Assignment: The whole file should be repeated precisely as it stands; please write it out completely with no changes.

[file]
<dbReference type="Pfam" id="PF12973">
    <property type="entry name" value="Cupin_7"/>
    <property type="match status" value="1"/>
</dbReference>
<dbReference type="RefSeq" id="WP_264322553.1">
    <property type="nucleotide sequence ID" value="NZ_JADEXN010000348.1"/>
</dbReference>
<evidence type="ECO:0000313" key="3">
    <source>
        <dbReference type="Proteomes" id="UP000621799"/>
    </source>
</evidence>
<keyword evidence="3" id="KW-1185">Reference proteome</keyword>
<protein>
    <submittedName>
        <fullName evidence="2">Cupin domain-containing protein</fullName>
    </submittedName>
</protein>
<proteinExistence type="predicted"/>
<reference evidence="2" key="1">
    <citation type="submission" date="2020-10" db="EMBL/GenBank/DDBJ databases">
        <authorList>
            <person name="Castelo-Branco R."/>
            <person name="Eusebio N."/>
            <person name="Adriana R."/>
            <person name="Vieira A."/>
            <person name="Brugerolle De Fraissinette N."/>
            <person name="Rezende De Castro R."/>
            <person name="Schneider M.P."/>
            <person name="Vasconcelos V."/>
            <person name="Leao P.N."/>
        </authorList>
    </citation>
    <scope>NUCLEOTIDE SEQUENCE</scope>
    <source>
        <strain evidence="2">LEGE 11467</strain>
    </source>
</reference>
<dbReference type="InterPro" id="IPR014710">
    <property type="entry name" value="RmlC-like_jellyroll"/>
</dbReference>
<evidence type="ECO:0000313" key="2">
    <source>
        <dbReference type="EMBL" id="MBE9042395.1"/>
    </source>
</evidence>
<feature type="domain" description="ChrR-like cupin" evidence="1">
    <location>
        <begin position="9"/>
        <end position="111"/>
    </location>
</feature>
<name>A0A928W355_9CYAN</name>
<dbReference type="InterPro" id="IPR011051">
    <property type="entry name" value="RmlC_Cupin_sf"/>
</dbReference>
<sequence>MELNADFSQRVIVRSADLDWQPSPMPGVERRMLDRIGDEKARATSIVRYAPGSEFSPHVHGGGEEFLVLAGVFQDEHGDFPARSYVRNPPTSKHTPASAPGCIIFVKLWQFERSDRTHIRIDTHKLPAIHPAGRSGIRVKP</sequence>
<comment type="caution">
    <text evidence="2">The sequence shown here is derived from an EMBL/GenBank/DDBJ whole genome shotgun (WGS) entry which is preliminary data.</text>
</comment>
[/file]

<dbReference type="Pfam" id="PF12973">
    <property type="entry name" value="Cupin_7"/>
    <property type="match status" value="1"/>
</dbReference>
<dbReference type="RefSeq" id="WP_264322553.1">
    <property type="nucleotide sequence ID" value="NZ_JADEXN010000348.1"/>
</dbReference>
<evidence type="ECO:0000313" key="3">
    <source>
        <dbReference type="Proteomes" id="UP000621799"/>
    </source>
</evidence>
<keyword evidence="3" id="KW-1185">Reference proteome</keyword>
<protein>
    <submittedName>
        <fullName evidence="2">Cupin domain-containing protein</fullName>
    </submittedName>
</protein>
<proteinExistence type="predicted"/>
<reference evidence="2" key="1">
    <citation type="submission" date="2020-10" db="EMBL/GenBank/DDBJ databases">
        <authorList>
            <person name="Castelo-Branco R."/>
            <person name="Eusebio N."/>
            <person name="Adriana R."/>
            <person name="Vieira A."/>
            <person name="Brugerolle De Fraissinette N."/>
            <person name="Rezende De Castro R."/>
            <person name="Schneider M.P."/>
            <person name="Vasconcelos V."/>
            <person name="Leao P.N."/>
        </authorList>
    </citation>
    <scope>NUCLEOTIDE SEQUENCE</scope>
    <source>
        <strain evidence="2">LEGE 11467</strain>
    </source>
</reference>
<dbReference type="InterPro" id="IPR014710">
    <property type="entry name" value="RmlC-like_jellyroll"/>
</dbReference>
<evidence type="ECO:0000313" key="2">
    <source>
        <dbReference type="EMBL" id="MBE9042395.1"/>
    </source>
</evidence>
<feature type="domain" description="ChrR-like cupin" evidence="1">
    <location>
        <begin position="9"/>
        <end position="111"/>
    </location>
</feature>
<name>A0A928W355_9CYAN</name>
<dbReference type="InterPro" id="IPR011051">
    <property type="entry name" value="RmlC_Cupin_sf"/>
</dbReference>
<sequence>MELNADFSQRVIVRSADLDWQPSPMPGVERRMLDRIGDEKARATSIVRYAPGSEFSPHVHGGGEEFLVLAGVFQDEHGDFPARSYVRNPPTSKHTPASAPGCIIFVKLWQFERSDRTHIRIDTHKLPAIHPAGRSGIRVKP</sequence>
<comment type="caution">
    <text evidence="2">The sequence shown here is derived from an EMBL/GenBank/DDBJ whole genome shotgun (WGS) entry which is preliminary data.</text>
</comment>